Poor circulation: why your aches and pains may signal a more serious problem

Imagine a system able to pump around 7000 litres of liquid per day. Impressive? Well now imagine that system inside your body. Every day your heart sends this enormous amount of blood through your circulatory system: the veins and blood vessels which carry vital nutrients and oxygen throughout your body.

When this system isn’t functioning as it should, it can have a major impact on your health. And with 7.6 million people in the UK living with a heart or circulatory disease, problems with circulation are more prevalent than you might imagine.

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What happens when circulation is impaired?

When your circulation isn’t working as it should, affected muscles or organs can be starved of vital nutrients, which stops them functioning properly. As you have around 60,000 miles of blood vessels in your circulatory system, symptoms may occur in different parts of the body. The most common symptoms usually occur in the extremities such as the legs and feet, as these are the furthest reaches of your circulatory system.

While some symptoms may be mild, it’s important to take them seriously as circulation problems may be a sign of a number of conditions that may require treatment from a doctor or specialist.

What are the symptoms of poor circulation?

Poor circulation may cause a range of different symptoms, including:

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Muscle cramps

Frequent cramp in your lower legs when exercising (including walking), muscle aches or spasms may all be signs of a circulation problem (claudication). Often, these cramps will occur in the same area each time, and may ease once you stop exercising.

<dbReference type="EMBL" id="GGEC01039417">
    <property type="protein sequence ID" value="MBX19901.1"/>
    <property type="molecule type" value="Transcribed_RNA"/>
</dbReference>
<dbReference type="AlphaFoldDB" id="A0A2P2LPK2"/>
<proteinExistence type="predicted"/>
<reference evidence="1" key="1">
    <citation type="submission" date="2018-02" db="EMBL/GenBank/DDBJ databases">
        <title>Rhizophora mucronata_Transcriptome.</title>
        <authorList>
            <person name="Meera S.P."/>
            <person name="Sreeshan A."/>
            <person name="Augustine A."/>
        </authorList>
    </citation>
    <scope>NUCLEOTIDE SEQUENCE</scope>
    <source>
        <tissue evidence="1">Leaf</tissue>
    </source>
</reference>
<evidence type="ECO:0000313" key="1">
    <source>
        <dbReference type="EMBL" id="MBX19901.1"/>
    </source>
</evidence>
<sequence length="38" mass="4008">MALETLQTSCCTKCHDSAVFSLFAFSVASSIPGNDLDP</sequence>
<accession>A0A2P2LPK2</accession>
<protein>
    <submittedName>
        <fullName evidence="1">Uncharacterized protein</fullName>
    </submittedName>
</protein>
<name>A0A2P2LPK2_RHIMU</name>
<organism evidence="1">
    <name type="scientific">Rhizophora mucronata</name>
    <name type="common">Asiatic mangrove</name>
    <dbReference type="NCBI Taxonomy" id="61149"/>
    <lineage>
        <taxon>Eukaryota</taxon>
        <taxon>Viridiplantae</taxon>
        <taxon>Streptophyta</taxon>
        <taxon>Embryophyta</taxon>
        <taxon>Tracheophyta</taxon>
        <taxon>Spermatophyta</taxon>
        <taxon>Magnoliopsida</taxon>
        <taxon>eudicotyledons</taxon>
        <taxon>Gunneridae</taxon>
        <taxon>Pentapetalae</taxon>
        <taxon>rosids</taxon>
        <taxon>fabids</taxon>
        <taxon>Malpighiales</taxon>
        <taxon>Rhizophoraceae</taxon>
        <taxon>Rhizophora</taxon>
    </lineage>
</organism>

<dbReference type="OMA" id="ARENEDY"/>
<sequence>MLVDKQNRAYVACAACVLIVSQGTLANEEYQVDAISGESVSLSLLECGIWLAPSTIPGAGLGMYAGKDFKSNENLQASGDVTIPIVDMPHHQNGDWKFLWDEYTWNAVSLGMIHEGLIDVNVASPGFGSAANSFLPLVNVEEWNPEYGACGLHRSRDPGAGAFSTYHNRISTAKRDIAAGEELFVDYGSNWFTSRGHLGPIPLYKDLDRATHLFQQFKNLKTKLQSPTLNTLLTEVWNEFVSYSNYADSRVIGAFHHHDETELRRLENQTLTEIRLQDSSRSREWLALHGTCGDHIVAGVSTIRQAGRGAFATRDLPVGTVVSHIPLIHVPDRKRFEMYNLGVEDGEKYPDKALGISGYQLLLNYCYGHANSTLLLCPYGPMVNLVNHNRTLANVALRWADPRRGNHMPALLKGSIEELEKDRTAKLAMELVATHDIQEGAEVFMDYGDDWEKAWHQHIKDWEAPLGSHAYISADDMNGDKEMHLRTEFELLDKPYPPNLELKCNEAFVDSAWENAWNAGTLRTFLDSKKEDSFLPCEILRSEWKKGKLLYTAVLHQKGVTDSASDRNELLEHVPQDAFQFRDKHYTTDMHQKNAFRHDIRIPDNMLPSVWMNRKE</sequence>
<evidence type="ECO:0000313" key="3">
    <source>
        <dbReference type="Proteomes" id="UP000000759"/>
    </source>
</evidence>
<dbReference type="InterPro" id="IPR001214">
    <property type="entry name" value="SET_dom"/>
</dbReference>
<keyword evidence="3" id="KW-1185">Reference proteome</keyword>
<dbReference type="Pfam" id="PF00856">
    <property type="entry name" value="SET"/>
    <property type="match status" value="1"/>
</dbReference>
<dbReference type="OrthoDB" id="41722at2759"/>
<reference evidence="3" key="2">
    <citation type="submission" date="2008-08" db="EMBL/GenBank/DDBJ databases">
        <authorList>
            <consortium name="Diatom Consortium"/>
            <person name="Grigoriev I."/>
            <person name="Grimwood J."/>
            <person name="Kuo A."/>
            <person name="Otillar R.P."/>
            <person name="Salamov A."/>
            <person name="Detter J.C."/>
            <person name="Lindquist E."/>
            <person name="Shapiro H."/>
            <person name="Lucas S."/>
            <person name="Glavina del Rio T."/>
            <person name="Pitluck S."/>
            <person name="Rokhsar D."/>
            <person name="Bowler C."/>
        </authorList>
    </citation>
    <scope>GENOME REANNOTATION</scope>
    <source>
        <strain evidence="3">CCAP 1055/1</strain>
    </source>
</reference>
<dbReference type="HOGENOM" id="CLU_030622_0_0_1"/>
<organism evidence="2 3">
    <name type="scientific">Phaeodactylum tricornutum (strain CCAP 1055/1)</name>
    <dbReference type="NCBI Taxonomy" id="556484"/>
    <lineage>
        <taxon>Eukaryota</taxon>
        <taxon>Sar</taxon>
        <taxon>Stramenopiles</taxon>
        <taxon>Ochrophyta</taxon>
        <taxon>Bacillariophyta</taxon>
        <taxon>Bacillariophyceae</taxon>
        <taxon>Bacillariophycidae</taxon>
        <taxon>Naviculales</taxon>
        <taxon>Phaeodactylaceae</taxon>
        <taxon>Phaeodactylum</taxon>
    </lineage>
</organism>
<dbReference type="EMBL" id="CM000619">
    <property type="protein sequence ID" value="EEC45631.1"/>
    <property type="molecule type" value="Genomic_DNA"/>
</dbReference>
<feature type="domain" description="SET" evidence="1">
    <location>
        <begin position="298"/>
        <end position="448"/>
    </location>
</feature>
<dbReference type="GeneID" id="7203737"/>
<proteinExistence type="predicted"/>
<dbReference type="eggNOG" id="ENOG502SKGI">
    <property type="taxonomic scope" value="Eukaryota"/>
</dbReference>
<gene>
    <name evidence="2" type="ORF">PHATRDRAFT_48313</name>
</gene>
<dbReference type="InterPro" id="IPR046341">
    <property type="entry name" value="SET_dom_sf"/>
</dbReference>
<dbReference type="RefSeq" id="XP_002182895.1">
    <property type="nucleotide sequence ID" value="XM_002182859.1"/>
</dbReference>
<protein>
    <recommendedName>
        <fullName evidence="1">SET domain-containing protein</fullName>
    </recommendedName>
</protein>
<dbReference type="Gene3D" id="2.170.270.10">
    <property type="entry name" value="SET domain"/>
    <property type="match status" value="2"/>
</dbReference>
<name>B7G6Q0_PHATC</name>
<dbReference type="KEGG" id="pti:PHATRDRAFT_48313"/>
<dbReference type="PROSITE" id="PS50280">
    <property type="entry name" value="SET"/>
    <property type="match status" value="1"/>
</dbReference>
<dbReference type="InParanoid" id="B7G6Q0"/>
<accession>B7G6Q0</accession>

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Numbness or swelling

Any numbness, pins-and-needles or swelling, particularly in the hands or feet, could be a sign that you need to get checked out. This loss of sensation could be caused by lack of blood flow to the affected area.

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Feeling the cold

Come winter, we all need to wrap up. But if you seem to feel the cold more than others, particularly in your hands and feet, this could be a sign that your circulation isn’t all it could be. This is because when you have circulation issues, the body prioritises getting blood to your vital organs – as a result there’s less blood flowing to your hands and feet. As well as providing essential nutrients, blood flow to these areas helps regulate the temperature. If blood flow is impaired, these areas are more likely to feel cold.

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Problems with healing

If you’re catching frequent colds, or find that cuts and grazes are taking forever to heal, this could be a sign that your immune system isn’t up to scratch. Antibodies in your blood may not work as well as usual when blood flow is compromised, so it’s worth getting this checked out.

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Hair, nails and skin

The condition of your skin, hair and nails reveals a lot about how healthy you are. If your nails are brittle, your skin appears discoloured, or your hair seems thinner than usual or begins to fall out, this is may be a sign that the blood flow to these areas is restricted.

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Varicose veins